For a leader/manager self-awareness is the foundation for achieving higher levels of performance. Highly successful people are not necessarily blessed with a higher intellect or more charisma than others, but they do know how to make the best use of their talents, avoid the pitfalls that could limit their success and how to tap into the talent that they have available to them within the workforce.
Frances Mote, one of my LinkedIn connections, commented recently that “a good dose of introspection and self-awareness definitely enhances any leader’s abilities. Tony Scutella’s point regarding the behavioural assessment really resonates with me. It has been my experience that when they see the detail, it’s an eye opener. I actually prefer the assessment to 360, because it “feels” more objective to the client. The process to becoming self-aware can be very painful for some people, when they finally recognize the impact their behaviours can have, so back again to Tony’s point regarding commitment.”
I can still recall the “aha” moments that I experienced years ago when I received a copy of a self-development report that was part of a behavioural assessment I had completed. The last line of the introduction page stuck with me to this day…”remember, your development starts and ends with you”. The detailed analysis of my strengths and development areas that followed was painful at times but clearly detailed for me how my actions had been impacting the people who I was counting on to deliver the results the organization was expecting from my team.
That behavioural assessment ranked a number of strengths that I possess and I can remember thinking that this is great…this is definitely me! Then the other shoe dropped and I read about the developmental areas associated with those strengths. You see not everyone applies the same behavioural filters to the world that I do (or you for that matter). What is a strength for me was actually being viewed negatively by some of the members of the workforce that I was involved with.
Understanding this was a watershed moment for me in my leadership development. While I got the concept that great coaches were able to work with the individual talent they had on their teams I guess I always felt that didn’t apply to me. I believed that by applying my ability to persuade (I called it charm) that I was eliciting buy-in on the part of my direct reports, my peers and my bosses along the way. After some soul-searching and some very difficult conversations (for me), I found out that wasn’t the case at all. Some saw me as self-centered, overwhelming, adversarial, unwilling to listen, stubborn, and unwilling to consult with others prior to making decisions. This is the short list by the way! All of this, word for word was validated within that self-development report that was based solely on my behaviour.
The report listed my strengths and ranked them in order of the intensity based on my behavioural profile. It also showed me the areas of development associated with each strength. Most importantly the report showed me how to leverage my strengths and how to manage my development areas effectively. For example:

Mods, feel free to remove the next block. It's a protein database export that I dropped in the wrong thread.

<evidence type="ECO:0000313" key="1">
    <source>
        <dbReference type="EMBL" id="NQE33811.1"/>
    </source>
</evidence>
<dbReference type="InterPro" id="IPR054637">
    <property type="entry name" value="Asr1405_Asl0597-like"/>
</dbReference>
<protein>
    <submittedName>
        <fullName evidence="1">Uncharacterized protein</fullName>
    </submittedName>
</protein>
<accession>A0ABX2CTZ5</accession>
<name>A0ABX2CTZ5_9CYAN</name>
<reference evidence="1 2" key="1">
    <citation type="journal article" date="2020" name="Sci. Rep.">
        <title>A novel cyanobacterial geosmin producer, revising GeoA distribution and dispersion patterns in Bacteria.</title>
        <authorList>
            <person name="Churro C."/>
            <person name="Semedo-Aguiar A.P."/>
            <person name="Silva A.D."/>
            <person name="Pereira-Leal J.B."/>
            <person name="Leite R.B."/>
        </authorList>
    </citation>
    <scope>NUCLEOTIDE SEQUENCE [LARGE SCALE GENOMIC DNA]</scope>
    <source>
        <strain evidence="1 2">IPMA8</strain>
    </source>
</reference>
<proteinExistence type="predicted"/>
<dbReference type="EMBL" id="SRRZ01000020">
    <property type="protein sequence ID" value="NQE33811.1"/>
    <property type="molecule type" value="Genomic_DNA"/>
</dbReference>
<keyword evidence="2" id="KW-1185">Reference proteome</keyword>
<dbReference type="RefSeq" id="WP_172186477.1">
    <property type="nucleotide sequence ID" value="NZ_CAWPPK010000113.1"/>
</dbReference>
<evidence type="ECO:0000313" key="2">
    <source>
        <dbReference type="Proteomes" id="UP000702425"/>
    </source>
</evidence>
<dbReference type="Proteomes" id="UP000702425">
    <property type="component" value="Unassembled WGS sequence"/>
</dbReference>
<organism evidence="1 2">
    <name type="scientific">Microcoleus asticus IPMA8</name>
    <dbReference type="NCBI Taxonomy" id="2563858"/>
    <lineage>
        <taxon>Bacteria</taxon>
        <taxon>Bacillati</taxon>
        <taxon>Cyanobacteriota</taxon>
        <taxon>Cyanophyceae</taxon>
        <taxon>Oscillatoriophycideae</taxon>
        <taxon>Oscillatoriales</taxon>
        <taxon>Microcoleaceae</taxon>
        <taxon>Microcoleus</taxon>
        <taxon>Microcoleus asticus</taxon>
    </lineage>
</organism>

Pushing for Results
Collaborating with Others
To leverage your strengths…
- Take stock of your successes. Think of the specific actions you took to achieve great results and recall situations where others helped along the way. Next time you face a challenge, draw on these experiences to guide you.
- Conduct your own performance review. Where are you compared to your goals? Determine what you are doing well and look for areas where a different approach might be beneficial.
To manage your developmental areas more effectively…
- Take a back seat role. Approach your next project with the idea that you do not have to take complete responsibility for the outcome. Instead, seek out the contributions of others and be prepared to share the credit with them.
- Be the last to speak. In meetings, try not to influence the discussion too early on. Filter your comments by asking ―Does this need to be said or do I just want to say it?
That report provided me with the blueprint to develop a personal action plan that included desired outcomes and target dates for successful implementation. It had me address potential obstacles and develop plans for overcoming any that might hinder progress and provided the opportunity to review progress at regular intervals. It also suggested that I sit down with my boss for a one-on-one to discuss the action plan I was crafting. I took it one step further and had one-on-one meetings with all of my direct reports and the peers that I worked most closely with. This 360 degree element ensured that I had people in my corner coaching me to success along the way and certainly kept me accountable to the action plan.
Stan Labovitz at SurveyTelligence is always telling me that “if we can find it we can fix it” and this was definitely the case for me. It took time, effort and commitment. Change is never easy, especially when you have a huge belief in yourself. Change is possible but you have to know where to begin and for me this was an incredible starting point. I know from personal experience, and now from working with my clients in helping them develop talent, that finding “it” is way easier than you might expect.
I’d like to say thank you to everyone that has been reading my posts. I’m now getting close to 500 views a month and I want you to know that I appreciate the time you invest. There is a call to action here if you are currently in a leadership role, or have leadership aspirations. What are you doing to effectively manage your development areas? I’d like to hear from you!